Surfacing Bible

SolidWorks Surfacing and Complex Shape Modeling Bible

This book explains some of the elementary concepts of surfacing, and goes on to talk about tools and techniques. The last part of the book has several tutorials done in a conversational style, where I go through how I modeled parts, including how the decisions were made to use various features. This is not just a “do this do that” tutorial where you get the instructions to make a complex shape but never understand why you would do this or do that.

I have also broken the information into Primary Shape Creation Tools, and Secondary Shape Creation Tools, which I think is essential to understanding the surfacing workflow. This book is really written for people who are pretty good with SolidWorks, but want to know more about surfacing and complex shapes.

There is a chapter devoted to splines, in addition to a chapter just on general sketching for surfaces and shapes, and a further chapter on curve features. If you”ve been wondering about how surfaces can improve your modeling skills, this is your book. There is some overlap between this book and the 2007 Bible, but this book is definitely more involved.

PART 1: Laying the Groundwork
Chapter 1 Understanding Basic Concepts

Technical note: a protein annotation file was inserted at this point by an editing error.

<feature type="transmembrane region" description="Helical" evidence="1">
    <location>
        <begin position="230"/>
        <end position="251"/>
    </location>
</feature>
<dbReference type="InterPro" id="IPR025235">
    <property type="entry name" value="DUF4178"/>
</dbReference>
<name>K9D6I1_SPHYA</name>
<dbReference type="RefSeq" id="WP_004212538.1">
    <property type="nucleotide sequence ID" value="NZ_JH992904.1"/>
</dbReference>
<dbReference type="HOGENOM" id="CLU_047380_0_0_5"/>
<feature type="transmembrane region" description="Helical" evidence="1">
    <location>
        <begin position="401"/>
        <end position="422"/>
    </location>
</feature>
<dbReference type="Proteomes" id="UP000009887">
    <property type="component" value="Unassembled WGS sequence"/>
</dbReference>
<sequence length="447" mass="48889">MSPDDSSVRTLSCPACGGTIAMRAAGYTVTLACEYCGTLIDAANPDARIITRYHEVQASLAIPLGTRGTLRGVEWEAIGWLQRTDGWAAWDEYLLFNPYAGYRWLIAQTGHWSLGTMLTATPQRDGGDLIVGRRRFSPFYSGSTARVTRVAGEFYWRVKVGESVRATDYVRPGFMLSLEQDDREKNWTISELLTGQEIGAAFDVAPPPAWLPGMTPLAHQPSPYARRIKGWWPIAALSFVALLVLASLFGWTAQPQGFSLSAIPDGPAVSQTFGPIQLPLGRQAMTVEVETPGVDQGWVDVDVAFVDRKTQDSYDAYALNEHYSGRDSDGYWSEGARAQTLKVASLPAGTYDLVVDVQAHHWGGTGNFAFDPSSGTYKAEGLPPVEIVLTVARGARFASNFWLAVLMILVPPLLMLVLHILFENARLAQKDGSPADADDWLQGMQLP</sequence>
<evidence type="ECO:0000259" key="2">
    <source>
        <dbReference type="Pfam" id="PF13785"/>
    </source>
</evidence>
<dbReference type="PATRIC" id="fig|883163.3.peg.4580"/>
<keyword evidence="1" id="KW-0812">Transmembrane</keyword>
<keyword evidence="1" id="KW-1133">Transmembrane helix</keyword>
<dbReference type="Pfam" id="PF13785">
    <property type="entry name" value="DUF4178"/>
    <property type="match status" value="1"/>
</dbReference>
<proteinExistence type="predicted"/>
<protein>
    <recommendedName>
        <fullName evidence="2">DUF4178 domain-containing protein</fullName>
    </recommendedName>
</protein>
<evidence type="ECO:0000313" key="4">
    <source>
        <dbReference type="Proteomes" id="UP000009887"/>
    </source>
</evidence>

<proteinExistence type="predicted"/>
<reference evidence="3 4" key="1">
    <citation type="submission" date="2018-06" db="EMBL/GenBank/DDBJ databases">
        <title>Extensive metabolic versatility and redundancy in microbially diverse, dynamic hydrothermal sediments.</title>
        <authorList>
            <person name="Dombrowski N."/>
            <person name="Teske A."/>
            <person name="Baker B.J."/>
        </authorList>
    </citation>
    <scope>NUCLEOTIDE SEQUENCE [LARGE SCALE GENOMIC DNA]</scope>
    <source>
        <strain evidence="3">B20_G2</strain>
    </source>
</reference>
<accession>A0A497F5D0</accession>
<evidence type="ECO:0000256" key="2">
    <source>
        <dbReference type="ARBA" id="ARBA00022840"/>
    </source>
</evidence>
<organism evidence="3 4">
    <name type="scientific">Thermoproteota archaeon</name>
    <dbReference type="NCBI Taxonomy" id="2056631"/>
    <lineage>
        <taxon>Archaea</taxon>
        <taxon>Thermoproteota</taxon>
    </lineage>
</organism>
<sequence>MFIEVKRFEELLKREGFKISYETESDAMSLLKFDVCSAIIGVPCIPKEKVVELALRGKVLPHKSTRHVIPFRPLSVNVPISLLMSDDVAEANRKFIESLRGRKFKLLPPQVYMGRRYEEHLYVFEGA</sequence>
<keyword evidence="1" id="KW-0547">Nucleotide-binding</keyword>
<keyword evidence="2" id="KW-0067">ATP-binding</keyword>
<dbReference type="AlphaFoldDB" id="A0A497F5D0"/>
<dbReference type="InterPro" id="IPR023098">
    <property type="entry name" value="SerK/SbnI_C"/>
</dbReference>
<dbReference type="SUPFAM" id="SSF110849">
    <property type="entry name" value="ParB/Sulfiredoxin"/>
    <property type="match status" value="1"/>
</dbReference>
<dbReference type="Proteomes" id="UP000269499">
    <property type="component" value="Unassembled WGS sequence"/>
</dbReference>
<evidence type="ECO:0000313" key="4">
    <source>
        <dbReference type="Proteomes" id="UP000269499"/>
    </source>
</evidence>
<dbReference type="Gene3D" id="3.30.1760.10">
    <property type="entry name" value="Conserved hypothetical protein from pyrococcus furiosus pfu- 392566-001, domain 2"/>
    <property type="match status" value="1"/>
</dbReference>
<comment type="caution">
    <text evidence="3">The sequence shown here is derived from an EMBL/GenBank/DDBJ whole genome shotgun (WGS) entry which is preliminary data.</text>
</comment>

Chapter 2 Surfacing Primer
PART 2: Using Primary Shape Creation Tools
Chapter 3 Sketching with Splines
Chapter 4 3D Sketching
Chapter 5 Creating Curves
Chapter 6 Primary Shape Creation Tools
Chapter 7 Advanced Filleting
Chapter 8 Shelling
PART 3: Using Secondary, Management and Evaluation Tools
Chapter 9 Secondary Shape Creation Tools
Chapter 10 Hybrid tools
Chapter 11 Surface Management Tools
Chapter 12 Using Direct Editing Features
Chapter 13 Body Management
Chapter 14 Evaluating Geometry
PART 4: Using Specialized Techniques
Chapter 15 Modeling a Simple Handle
Chapter 16 Modeling a Garden Tool
Chapter 17 Modeling Blends
Chapter 18 Modeling a Plastic Bottle
Chapter 19 Modeling Decorative Features
Chapter 20 Modeling Overmolded Geometry
Chapter 21 Starting from Digitized Data
Chapter 22 Master Model Techniques
Chapter 23 Post Processing


77 Replies to “Surfacing Bible”

  1. Hi Matt,

    I have recently purchased a digital copy of your surfacing book through First off I gotta say it’s a fantastic resource. I’ve mostly learned SW surfacing through the trial and error method, so it’s great to be gaining a better understanding of why some things work and others don’t!

    I’m wondering if you are able to help me source the CAD files mentioned in it for the tutorials? I’ve done a good bit of searching online for them, and every link I’ve found no longer exists. Wiley does not seem to have any straight-forward way of contacting them regarding this either.